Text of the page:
A Turkish inscription of İlteriş Kutlug Kağan was found during the joint scientific archaeological expedition of the International Turkic Academy and the Mongolian Archeology Institute in the Nomgon valley in the Arkhangai region of Mongolia.
Ilteris Kutlug Kagan is the founder of the Eastern Gokturk Khanate in 682.
An important discovery in the field of Turkology has been made at Hangai Jote in Mongolia’s Otuken region: a monument complex and a new inscription of Ilterish Kutlug Kagan.
The inscription found in a joint scientific archaeological expedition of the International Turkic Academy and the Mongolian Archaeological Institute in the Nomgon Valley is written in Turkic and Sogdian languages.
The discovery was announced by International Turkic Academy President Darhan Kidırali on his social media account on Tuesday. The Turkic Academy held a special press conference in Ulan Bator regarding the discovery.
At the press conference, Darhan Kidirali said, “Today I want to share the good news with you. As a result of this year’s expedition, a monument complex and inscription dedicated to Ilteris Kutlug Kagan, the father of Kultegin and Bilge Kagan, who revived the Khanate, was found. I would like to point out that it is the oldest written monument where the name “Turkish” is mentioned for the first time in a valuable relic of the Turkish period,” he said.
However, G. Eregzen, Director of the Archeology History Institute of the Mongolian Academy of Sciences, reported on the results of the scientific archaeological expedition in the Nomgon Plain.
The total area of the complex is 49×41.5 m. A ditch was dug around the complex, which is located in an oval shape from west to east, and a castle was built by piling up soil from there.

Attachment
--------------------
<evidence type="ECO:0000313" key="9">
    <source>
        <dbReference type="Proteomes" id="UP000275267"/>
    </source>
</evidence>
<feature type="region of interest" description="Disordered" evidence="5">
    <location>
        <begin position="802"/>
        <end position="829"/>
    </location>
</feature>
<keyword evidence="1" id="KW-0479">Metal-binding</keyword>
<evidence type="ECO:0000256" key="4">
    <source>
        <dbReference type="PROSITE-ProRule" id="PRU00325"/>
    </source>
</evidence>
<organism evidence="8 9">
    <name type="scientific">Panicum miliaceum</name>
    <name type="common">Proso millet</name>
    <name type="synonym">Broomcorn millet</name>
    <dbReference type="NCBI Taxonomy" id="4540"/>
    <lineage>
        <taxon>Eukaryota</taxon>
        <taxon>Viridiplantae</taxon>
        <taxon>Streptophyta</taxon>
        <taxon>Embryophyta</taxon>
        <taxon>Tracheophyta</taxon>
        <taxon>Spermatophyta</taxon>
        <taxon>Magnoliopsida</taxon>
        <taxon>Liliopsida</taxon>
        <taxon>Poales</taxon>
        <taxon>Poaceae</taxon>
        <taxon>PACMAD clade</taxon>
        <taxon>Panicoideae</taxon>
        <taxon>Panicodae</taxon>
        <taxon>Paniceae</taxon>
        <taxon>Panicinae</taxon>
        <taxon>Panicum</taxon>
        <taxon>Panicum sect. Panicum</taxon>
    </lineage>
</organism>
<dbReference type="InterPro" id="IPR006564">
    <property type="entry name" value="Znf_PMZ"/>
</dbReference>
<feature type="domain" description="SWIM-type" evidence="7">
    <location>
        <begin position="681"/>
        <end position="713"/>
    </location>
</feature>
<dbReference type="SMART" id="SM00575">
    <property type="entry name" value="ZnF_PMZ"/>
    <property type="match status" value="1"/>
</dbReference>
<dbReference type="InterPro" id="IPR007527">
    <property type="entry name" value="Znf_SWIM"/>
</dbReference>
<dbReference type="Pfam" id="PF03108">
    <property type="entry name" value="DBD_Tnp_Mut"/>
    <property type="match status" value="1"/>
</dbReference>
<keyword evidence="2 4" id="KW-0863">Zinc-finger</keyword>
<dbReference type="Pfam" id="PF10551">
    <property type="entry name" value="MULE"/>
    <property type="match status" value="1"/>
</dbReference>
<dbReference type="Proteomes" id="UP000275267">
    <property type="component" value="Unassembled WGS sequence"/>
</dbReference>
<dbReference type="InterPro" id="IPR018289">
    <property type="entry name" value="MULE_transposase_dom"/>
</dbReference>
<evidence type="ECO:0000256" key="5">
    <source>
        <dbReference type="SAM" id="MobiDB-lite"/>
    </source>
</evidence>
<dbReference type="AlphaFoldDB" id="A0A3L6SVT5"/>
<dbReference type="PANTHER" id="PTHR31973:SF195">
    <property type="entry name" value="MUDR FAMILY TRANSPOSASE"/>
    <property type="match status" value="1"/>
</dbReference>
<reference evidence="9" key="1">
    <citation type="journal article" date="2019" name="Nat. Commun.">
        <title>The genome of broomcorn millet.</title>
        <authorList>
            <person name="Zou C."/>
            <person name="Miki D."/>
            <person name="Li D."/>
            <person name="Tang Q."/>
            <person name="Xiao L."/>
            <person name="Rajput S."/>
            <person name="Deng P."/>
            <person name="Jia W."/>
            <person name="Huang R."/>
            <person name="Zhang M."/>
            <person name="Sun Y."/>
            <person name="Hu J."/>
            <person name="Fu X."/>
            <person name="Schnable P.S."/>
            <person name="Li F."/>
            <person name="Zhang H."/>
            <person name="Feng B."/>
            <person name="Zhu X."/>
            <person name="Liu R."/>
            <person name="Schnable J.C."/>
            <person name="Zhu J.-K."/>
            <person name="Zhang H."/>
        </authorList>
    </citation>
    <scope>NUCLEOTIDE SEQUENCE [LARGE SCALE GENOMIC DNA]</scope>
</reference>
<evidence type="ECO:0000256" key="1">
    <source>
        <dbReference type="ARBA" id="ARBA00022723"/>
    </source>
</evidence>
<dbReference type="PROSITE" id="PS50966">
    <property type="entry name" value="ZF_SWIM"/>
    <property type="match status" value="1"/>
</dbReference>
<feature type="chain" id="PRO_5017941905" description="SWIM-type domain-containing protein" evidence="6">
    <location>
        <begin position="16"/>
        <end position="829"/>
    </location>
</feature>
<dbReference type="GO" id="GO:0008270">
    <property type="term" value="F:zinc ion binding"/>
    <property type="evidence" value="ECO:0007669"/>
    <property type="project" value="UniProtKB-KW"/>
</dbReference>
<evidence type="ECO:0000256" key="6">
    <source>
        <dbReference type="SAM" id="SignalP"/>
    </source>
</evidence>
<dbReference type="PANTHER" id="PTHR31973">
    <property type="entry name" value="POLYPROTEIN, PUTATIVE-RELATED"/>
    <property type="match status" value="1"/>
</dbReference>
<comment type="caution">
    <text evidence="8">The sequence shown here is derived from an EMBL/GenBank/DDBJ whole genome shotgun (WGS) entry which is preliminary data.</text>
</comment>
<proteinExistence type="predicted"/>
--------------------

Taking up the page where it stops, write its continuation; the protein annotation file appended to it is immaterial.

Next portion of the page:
On the west side of the complex, there is a stone cube with a hole (altar) in the middle, stone human figures, a lion statue with two cubs, and two sheep statues. There are 51 balbal stone (Kurgan stelae) protrusions to the east of the gate of the complex. Of these, the “tauteke” symbol belonging to the Ashina family was identified from five balbals.
At the same time, the excavation of clay pavement and brick remains laid on the path shows that there was a baruk (place of worship) inside the complex.
The upper part of the inscription monument and the turtle stand was found in front of the Baruk. The old Turkish Bitik inscription consisting of 12 lines was engraved on both sides of the valuable object, and the old Sogdian script was engraved on the third side.
Scientists participating in the expedition identified words from the text of the monument, such as “Tanrı” (God), “Turk”, “Kutlyk”, and “Tumen”. Based on the information obtained from the inscription text, it was concluded that the Nomgon complex was dedicated to Ilterish Kutlug Kagan, the father of Kultegin and Bilge Kagan, who revived the Khaganate. In addition, Bitiktaş is considered to be the oldest written monument of the Turkish period, where the name “Turk” was mentioned for the first time.
In general, the Nomgon ritual complex is similar to the Bilge Kagan and Kultegin ritual complexes in all its features. On the top of the Nomgon inscribed monument, two dragon-shaped wolf heads are depicted with the body facing down. It is known that such Khagan attributes – a dragon-shaped, wolf-headed symbol – were carved on the top of Taşpar Kağan, Bilge, Kültegin, and other monuments. The Nomgon inscription is considered an important monument at the state level, as are the Orkhon monuments.
The Academy will also develop a scientific collection dedicated to the results of the Nomgon scientific expedition and present it in the capitals of the Turkic states.
The Orkhon inscriptions, which were found in the late 19th century, are memorial installations — an important source for the understanding of the origin of the Turks, their history, culture and their relations with other Turkic tribes.
Turkic inscriptions with runic letters are the oldest known written Turkic works. In addition, the inscriptions were written in the first known Turkic alphabet.
They were erected in honour of two Turkic princes, Kul Tigin and Bilge Kagan. The Kul Tigin inscription was erected by his brother Bilge Kagan, and the Bilge Kagan inscription was erected by his son. The third inscription was erected in the name of Bilge Tonyukuk, a political figure. These three inscriptions make up the Orkhon inscriptions.
The monument complex and inscription found at Hangai Jote is of Kul Tigin and Bilge Kagan’s father, Ilterish Kutlug Kagan.